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Sydde
Apr 25, 2011, 07:12 PM
Weird, frustrating problem with integer math. I have a 64 bit integer variable that I am trying to use to scan through a file (file position offset value) that simply will not play nice with 32 bit values. No matter what I do, I just cannot alter it, it will not accept any values other than constants. I tried turning on "Use 64 bit math" in the build setting, to no avail. Is there some kind of conversion I need to do to get it to accept other values?



lee1210
Apr 25, 2011, 07:30 PM
Post some code. Are you trying to initialize with a large integer? Are you setting your offset with some math? Are you using an off64_t, long int, something else? Are you using functions that accept this big type?

-Lee

Sydde
Apr 25, 2011, 07:53 PM
Its primary use is in the NSFileHandle method -seekToOffset: which calls for a unsigned long long. Nothing will affect the variable other than a constant. For example,

int recordAdjust;
long long fileOffset;
...
recordAdjust = calcRecordSize( currentRecord );
fileOffset += recordAdjust;
has no effect on the value of fileOffset. I tried UInt64 and SInt64 and the aforementioned compiler flag (debug mode on a G5, for native architecture, compiling with the 10.4 SDK), nothing will penetrate the variable. I dragged all my sources to a new project, in hopes that perhaps the project file itself was corrupted. Still the variable remains obstinate.

chown33
Apr 25, 2011, 07:59 PM
For example,

int recordAdjust;
long long fileOffset;
...
recordAdjust = calcRecordSize( currentRecord );
fileOffset += recordAdjust;
has no effect on the value of fileOffset.

Explain how you know it has no effect on the value of fileOffset.

Off the top of my head, I suggest making a simple single-file command-line main() function that demonstrates the problem, and can be compiled with a simple gcc example.c command. Post it.

Try compiling for 32-bit G4 and see if anything changes.

Also, identify what the OS and Xcode versions are.

subsonix
Apr 25, 2011, 08:40 PM
Have you tried to print the recordAdjust variable to make sure it's not 0?

lee1210
Apr 25, 2011, 09:32 PM
I threw this together:

#include <stdio.h>

int calcRecordSize(int);

int main(int argc, char *argv) {
long long fileOffset = 8000000000LL;
int recordAdjust = 0;
while(fileOffset <= 8000000080LL) {
recordAdjust = calcRecordSize(7);
fileOffset += recordAdjust;
printf("This time fileOffset is %lld\n",fileOffset);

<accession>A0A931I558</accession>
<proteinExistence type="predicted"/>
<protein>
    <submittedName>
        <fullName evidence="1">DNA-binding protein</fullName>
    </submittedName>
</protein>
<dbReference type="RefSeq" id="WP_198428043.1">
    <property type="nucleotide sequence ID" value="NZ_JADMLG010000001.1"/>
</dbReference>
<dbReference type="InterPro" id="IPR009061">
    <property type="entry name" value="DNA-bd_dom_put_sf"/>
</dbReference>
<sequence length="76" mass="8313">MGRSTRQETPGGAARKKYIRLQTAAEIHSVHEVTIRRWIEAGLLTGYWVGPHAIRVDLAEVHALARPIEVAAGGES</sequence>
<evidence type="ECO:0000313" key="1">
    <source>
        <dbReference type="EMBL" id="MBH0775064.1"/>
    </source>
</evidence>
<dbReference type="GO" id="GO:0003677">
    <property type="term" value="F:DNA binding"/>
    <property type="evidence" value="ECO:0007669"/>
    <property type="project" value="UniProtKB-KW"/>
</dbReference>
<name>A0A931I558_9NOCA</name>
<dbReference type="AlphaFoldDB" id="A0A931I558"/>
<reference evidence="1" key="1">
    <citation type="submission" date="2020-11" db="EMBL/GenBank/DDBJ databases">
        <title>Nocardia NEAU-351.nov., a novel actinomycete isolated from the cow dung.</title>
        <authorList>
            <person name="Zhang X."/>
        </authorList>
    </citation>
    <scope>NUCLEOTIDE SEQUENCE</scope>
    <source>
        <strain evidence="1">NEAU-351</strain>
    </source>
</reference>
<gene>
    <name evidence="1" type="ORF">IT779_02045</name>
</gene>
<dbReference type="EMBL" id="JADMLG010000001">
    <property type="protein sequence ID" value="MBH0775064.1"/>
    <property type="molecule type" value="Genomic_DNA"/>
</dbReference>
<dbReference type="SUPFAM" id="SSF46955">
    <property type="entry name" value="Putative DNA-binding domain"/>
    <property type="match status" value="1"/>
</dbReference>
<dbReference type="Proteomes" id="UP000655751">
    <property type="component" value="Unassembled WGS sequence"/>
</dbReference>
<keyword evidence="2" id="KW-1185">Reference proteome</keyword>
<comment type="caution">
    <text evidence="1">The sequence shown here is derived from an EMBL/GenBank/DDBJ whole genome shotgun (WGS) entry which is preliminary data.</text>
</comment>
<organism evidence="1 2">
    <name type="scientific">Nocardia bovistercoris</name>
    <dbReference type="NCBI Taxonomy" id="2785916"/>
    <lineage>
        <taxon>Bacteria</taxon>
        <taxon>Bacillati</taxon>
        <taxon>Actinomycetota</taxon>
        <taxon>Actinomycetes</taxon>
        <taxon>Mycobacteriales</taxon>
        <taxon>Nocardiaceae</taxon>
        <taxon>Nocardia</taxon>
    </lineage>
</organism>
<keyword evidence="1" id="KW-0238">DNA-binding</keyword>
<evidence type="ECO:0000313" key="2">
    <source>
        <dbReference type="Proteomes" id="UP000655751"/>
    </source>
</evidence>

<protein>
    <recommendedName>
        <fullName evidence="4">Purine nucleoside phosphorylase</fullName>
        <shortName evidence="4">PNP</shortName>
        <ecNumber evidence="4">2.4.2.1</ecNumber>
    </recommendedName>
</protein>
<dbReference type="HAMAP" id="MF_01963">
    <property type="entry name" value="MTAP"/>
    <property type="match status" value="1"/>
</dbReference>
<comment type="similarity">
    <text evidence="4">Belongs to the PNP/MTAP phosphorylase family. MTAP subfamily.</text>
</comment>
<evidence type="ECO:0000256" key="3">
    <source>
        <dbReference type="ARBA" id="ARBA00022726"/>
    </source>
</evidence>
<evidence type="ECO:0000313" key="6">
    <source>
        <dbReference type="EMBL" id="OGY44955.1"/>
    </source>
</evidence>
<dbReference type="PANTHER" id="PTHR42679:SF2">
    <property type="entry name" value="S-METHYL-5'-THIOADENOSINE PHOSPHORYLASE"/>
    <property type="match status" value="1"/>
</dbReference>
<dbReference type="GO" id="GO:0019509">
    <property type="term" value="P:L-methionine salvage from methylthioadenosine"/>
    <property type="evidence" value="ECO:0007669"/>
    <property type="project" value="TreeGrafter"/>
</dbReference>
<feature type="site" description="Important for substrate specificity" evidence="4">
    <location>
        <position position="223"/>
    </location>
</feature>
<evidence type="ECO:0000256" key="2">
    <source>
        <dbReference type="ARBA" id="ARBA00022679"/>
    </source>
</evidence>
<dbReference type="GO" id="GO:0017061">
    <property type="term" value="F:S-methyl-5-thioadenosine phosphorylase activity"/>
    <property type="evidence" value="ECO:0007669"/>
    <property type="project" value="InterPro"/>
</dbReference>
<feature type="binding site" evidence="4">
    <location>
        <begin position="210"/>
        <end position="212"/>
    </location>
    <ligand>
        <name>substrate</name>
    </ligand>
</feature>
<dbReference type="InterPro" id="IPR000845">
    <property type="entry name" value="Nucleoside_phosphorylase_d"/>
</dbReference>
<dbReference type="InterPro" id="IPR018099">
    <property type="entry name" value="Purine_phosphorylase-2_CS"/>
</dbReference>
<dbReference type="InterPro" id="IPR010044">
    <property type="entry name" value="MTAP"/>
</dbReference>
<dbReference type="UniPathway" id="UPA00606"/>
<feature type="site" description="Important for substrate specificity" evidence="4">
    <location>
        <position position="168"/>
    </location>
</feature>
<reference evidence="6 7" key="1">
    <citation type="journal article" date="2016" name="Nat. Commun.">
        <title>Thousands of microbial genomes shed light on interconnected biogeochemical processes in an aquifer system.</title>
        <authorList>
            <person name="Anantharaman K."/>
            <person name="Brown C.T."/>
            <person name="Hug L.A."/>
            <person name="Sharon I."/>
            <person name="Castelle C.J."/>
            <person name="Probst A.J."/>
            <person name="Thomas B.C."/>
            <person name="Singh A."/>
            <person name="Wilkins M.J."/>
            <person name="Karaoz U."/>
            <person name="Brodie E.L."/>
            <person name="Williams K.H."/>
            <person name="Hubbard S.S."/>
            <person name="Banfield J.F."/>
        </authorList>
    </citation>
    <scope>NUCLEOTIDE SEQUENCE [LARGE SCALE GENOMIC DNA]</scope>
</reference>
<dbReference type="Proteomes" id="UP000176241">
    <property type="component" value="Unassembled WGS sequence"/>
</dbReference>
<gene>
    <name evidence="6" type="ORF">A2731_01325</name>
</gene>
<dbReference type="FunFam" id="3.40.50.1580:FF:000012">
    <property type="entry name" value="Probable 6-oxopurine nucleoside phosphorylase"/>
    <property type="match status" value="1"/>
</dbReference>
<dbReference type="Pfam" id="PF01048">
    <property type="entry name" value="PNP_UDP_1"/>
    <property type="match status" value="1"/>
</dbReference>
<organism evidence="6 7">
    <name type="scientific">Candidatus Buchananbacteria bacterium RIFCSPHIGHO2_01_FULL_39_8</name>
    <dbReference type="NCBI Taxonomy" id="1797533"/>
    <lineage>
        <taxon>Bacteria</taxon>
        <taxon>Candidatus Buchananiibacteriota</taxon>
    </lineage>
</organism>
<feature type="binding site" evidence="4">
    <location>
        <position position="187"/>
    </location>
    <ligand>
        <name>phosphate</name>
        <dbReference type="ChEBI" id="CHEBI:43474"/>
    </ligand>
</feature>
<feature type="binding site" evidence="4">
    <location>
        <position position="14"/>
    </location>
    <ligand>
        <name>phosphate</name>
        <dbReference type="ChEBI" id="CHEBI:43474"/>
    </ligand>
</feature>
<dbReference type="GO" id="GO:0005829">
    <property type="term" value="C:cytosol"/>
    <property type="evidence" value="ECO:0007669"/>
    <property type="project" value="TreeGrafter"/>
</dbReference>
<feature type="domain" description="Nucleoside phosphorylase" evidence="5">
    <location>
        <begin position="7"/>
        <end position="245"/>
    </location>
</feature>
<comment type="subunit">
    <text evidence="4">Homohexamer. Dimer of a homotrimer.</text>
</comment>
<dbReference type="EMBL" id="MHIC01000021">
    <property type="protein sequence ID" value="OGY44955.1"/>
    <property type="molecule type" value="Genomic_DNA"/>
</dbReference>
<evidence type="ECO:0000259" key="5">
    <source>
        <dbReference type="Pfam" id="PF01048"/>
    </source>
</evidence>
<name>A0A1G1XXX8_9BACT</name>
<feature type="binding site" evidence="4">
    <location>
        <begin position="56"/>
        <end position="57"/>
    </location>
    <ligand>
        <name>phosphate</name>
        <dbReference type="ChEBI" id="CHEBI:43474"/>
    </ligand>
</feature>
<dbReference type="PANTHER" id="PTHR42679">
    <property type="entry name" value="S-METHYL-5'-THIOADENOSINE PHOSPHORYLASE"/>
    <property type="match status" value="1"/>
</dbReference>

}
}

int calcRecordSize(int something) {
return something;
}


Worked A-OK and printed what i expected:

This time fileOffset is 8000000007
This time fileOffset is 8000000014
This time fileOffset is 8000000021
This time fileOffset is 8000000028
This time fileOffset is 8000000035
This time fileOffset is 8000000042
This time fileOffset is 8000000049
This time fileOffset is 8000000056
This time fileOffset is 8000000063
This time fileOffset is 8000000070
This time fileOffset is 8000000077
This time fileOffset is 8000000084


I'm on a different platform, but I don't really think that's the problem. In your second post you said "aforementioned flag" but you hadn't mentioned a flag as far as i know, so telling us what that is might be helpful.

-Lee

kainjow
Apr 25, 2011, 11:02 PM
Are you sure the build you're running is the correct one?

How are you examining the value of fileOffset? Xcode's debugger seems to often show wrong values or nothing at all. If using logging, make sure you're using the right format specifiers.

It's probably one of those bugs that you stare at all day, then come back to it the next and the answer is sitting right in front of you :)

Sydde
Apr 25, 2011, 11:39 PM
I fear I may be experiencing some kind of debugger bug, because when I set it to show disassembly, step through that and then examine the memory location that holds the value, I see a non-zero value where the debugger is showing a zero.

Since PPC is big-endian, a 64-bit variable read as a 32-bit value will show the high-order half of the variable, which is almost always going to be zero in tests like this (otherwise, I would have to be working with a very large test file). If this really is a genuine bug, oh well, not like Apple will be addressing it.

I am running 3.1.2 on 10.5.8, but now I am downloading 3.2.6, which hopefully will not have this obscure problem. It is irritating to have a blind-spot when debugging.

gnasher729
Apr 26, 2011, 02:17 AM
Weird, frustrating problem with integer math. I have a 64 bit integer variable that I am trying to use to scan through a file (file position offset value) that simply will not play nice with 32 bit values. No matter what I do, I just cannot alter it, it will not accept any values other than constants. I tried turning on "Use 64 bit math" in the build setting, to no avail. Is there some kind of conversion I need to do to get it to accept other values?

Step back, take a deep breath, and follow the first rule in debugging: There is nothing strange going on, just _you_ made a mistake in _your_ code, and you need to find the problem in _your_ code. Did you turn all useful warnings on? Could you have two variables with the same name?